The internet, as well as your local library, has a vast amount of information and essays on this topic; try googling "end of oil" for starters. One of the best books offering practical solutions is Divorce Your Car by Katie Alvord. She lives not in transit-friendly N.Y.C. or San Francisco, but 11 miles outside Houghton, Michigan, where the annual snowfall is around 200 inches. She offers useful advice for minimizing car usage even for those who live in car-centric suburbs. Highly recommended.

Transportation accounts for more than half of the oil consumed each year, so efficiency in that area can have a big impact. But don't forget to take steps to reduce energy usage in other areas, such as heating (turn the thermostat down and knit more sweaters!), food (organic and local whenever possible), and consumer goods (reduce, reuse, recycle). Take the Ecological Footprint Quiz and learn what you can do to live more lightly on the planet. Then, if you'd like to discuss your progress with others, consider joining the LessIsMore discussion group (warning: high e-mail volume).

A little bit of voluntary hardship and sacrifice now may save us from catastrophic hardship and sacrifice later on.

Monday, May 17, 2004

A little blog housekeeping to start. I noticed this weekend that the referral system appeared to be out again as my blog did not have the usual list of referring web pages. Then this morning when I was reading Wendy's blog, I noticed that her referral list was working and I wondered, what's up with that? So I clicked on the link to the referral service, copied and pasted the code back into my blog template, and saw that the address has changed. Either I wasn't a registered user and didn't get notified (very possible) or I did get notified and deleted it as spam (also very possible). Anyway, you other bloggers who have been using the referral system and have wondered where your list has gone may want to check it out!

No pictures today. I know I said I would take another photo of Fjalar in the sun, but I missed my opportunity yesterday and now the sun is gone again. I'm almost finished with The Rebozo and I'm almost to the armhole steeks on Donegal. I also swatched for Audrey and got gauge the first time with the recommended 5.0 needles. The Rowan Calmer feels so good!

Friday, May 14, 2004

Finally, a Finished Object to show! This is Fjalar, a design from Elsebeth Lavold's Viking Patterns for Knitting, in Brown Sheep Cotton Fleece:

Here's a detail of the cabled band:

Thanks to Joe for the photography tips. The last time I attempted to photograph Fjalar, the texture did not show at all. Joe recommended photographing it with the morning or afternoon sun, without a flash. Since I live in northern Michigan, the odds are not good that the sun will peek out when I happen to be home with my digital camera ready, but I did at least take it outside for natural lighting. The sky is so gray and drippy today that I could not stop the flash from going off, but I think the texture is somewhat visible. If, as promised, we do get some sun tomorrow, I will try again. And I suppose the one good thing about the current weather is that I don't have to wait until fall to wear the sweater (45F as I write this!)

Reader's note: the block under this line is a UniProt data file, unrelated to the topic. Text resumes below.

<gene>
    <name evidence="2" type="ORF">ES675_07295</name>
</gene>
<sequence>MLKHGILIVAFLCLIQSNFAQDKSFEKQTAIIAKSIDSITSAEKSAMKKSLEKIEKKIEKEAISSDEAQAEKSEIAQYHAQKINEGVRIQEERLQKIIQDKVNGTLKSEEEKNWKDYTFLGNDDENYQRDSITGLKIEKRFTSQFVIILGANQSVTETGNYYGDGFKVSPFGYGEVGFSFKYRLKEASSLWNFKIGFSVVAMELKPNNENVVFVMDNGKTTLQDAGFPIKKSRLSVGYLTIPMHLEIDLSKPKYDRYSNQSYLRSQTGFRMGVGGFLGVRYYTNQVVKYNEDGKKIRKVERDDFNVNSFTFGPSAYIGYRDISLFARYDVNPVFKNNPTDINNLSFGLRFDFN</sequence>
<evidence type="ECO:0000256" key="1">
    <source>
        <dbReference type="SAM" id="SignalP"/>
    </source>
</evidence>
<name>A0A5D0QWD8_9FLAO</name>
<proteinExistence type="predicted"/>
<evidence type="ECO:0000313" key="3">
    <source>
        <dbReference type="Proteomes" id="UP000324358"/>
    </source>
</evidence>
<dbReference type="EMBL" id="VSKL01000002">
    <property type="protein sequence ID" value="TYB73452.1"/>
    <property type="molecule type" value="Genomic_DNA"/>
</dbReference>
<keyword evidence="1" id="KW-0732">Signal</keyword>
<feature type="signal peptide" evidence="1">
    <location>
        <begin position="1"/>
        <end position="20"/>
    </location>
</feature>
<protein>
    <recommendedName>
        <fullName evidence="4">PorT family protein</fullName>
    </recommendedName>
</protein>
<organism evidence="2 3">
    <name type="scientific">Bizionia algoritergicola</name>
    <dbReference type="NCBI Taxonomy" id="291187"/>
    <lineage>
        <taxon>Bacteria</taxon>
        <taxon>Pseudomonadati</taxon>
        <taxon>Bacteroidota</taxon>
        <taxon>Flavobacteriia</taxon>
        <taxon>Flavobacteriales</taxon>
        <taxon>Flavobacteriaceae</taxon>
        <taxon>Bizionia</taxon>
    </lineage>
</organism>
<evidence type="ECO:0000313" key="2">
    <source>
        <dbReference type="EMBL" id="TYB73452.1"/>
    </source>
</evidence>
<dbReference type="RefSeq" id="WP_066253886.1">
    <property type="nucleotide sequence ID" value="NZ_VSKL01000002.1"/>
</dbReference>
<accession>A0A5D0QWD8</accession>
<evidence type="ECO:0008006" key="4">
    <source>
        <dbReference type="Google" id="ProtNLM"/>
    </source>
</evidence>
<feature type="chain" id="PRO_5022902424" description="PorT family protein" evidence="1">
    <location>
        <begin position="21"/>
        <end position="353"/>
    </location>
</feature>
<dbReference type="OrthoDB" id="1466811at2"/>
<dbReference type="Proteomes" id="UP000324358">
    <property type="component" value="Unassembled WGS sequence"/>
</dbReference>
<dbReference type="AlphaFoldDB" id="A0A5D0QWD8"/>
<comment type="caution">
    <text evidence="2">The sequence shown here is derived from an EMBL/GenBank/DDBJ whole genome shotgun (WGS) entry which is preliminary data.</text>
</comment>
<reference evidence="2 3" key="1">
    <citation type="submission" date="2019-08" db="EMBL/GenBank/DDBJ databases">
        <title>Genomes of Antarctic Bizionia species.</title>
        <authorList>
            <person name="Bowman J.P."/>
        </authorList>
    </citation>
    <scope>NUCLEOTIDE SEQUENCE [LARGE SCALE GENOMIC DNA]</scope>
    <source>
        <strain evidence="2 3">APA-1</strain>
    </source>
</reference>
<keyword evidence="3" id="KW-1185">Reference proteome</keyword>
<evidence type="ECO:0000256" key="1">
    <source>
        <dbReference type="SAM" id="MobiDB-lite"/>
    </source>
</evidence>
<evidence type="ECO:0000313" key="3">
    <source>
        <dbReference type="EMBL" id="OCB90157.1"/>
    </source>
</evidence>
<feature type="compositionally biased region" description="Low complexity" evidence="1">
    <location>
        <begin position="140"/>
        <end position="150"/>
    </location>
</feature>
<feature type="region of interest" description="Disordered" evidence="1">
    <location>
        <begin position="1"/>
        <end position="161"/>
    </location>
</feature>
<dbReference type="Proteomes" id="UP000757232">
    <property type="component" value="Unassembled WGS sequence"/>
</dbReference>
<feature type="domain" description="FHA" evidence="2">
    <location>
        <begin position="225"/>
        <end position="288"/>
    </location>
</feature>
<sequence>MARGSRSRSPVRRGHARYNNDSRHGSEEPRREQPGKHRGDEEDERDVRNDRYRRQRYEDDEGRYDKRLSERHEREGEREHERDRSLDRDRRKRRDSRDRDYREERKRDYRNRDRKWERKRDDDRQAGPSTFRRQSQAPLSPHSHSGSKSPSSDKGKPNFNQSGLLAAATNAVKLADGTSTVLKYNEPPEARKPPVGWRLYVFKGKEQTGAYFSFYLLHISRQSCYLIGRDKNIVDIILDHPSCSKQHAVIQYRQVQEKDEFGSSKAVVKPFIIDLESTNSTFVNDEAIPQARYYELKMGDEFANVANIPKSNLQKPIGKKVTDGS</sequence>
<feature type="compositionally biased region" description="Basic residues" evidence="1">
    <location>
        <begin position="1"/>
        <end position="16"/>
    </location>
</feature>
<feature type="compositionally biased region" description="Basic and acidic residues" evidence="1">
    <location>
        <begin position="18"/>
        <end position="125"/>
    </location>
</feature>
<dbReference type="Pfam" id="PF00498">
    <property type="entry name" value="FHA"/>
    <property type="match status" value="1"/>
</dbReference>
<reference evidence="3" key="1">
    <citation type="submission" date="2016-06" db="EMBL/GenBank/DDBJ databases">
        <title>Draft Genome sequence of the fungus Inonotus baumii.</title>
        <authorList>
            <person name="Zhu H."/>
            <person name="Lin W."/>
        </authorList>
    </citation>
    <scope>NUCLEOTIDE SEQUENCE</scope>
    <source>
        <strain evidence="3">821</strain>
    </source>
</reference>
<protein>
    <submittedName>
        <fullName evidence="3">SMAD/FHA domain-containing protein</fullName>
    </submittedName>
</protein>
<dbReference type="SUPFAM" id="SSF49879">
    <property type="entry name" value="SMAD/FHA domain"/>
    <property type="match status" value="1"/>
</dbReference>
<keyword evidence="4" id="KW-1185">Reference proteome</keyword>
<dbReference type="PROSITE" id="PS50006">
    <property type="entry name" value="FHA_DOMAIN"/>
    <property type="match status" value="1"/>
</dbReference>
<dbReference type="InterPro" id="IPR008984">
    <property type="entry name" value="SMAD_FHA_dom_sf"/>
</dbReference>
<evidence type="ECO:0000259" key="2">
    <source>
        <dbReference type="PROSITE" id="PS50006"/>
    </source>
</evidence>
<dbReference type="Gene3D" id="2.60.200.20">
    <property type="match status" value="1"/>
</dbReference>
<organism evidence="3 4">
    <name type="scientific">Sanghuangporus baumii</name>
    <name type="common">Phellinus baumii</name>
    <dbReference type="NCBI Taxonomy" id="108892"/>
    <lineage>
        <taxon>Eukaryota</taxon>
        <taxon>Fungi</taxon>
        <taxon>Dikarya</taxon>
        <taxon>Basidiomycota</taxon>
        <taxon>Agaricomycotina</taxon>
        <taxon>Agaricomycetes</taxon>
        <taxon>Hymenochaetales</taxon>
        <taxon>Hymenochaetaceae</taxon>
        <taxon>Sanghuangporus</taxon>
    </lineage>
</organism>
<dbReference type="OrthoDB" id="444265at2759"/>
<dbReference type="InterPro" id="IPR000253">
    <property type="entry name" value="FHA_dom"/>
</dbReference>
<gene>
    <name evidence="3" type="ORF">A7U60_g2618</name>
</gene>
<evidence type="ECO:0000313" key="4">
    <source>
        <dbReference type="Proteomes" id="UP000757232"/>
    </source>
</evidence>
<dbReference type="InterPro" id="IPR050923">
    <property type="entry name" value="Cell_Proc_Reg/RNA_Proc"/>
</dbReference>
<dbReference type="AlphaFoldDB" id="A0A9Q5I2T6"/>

As long as I'm trying to find silver linings... While the horrendous events that have brought this about still make me nauseated, I'm somewhat heartened to see that at least Bush's poll numbers are starting to drop. Maybe people are finally getting a clue! How many people have to die or be tortured before the remaining 44% stop approving of the way Bush is handling his job?

Monday, May 10, 2004

In knitting news: I joined the Audrey knit-along and I'm very eager to begin, but I've promised myself not to even swatch it until I've finished at least one current WIP. Thanks to a rainy weekend that was perfect for movies and knitting (finally got to see "Love Actually"!), I am just a few rows short of finishing the sleeves for Fjalar (from Lavold's Viking Patterns for Knitting), and thanks to T-ball games and various meetings, I'm only 3 stripes away from finishing "The Rebozo" (here's an old photo of it):

If all goes well, I should be swatching before the end of the week.

But sadly, if I can't learn to control myself around Green & Black's chocolate, I may not be able to fit into Audrey or any other sweater! This stuff is insanely good, and last month my local food co-op had it on sale and I "stocked up." At least I thought I stocked up; it's all gone now. I was eating it at the rate of two bars a day. My favorite is Almond, which is whole roasted almonds in a yummy milk chocolate. But my local store doesn't have the toffee, which is probably a good thing for me. I also highly recommend the Maya Gold. Actually, they are all delicious. Does Calmer stretch much?

Friday, May 07, 2004

Because I am procrastinating on something else I need to do, and one reader of this blog expressed an interest in voluntary simplicity, and Wendy is getting grief over her penchant for luxury yarn, it seems an appropriate time to address the role of money in knitting and in life.

This issue goes much deeper than the usual "yarn snob" flap over acrylic vs. natural fibers, but let's get that out of the way first. I will confess to being a yarn snob, although it's partially by default. I have never knit with Red Heart or Lion Brand, primarily because I have three excellent yarn shops within walking distance of my house so I've had no need to look for yarn in discount stores. I did not even know Red Heart existed until I subscribed to knitting lists! But now that I know, I still have no interest in it. Even though my family income is very modest, I don't mind buying the "expensive" yarns because: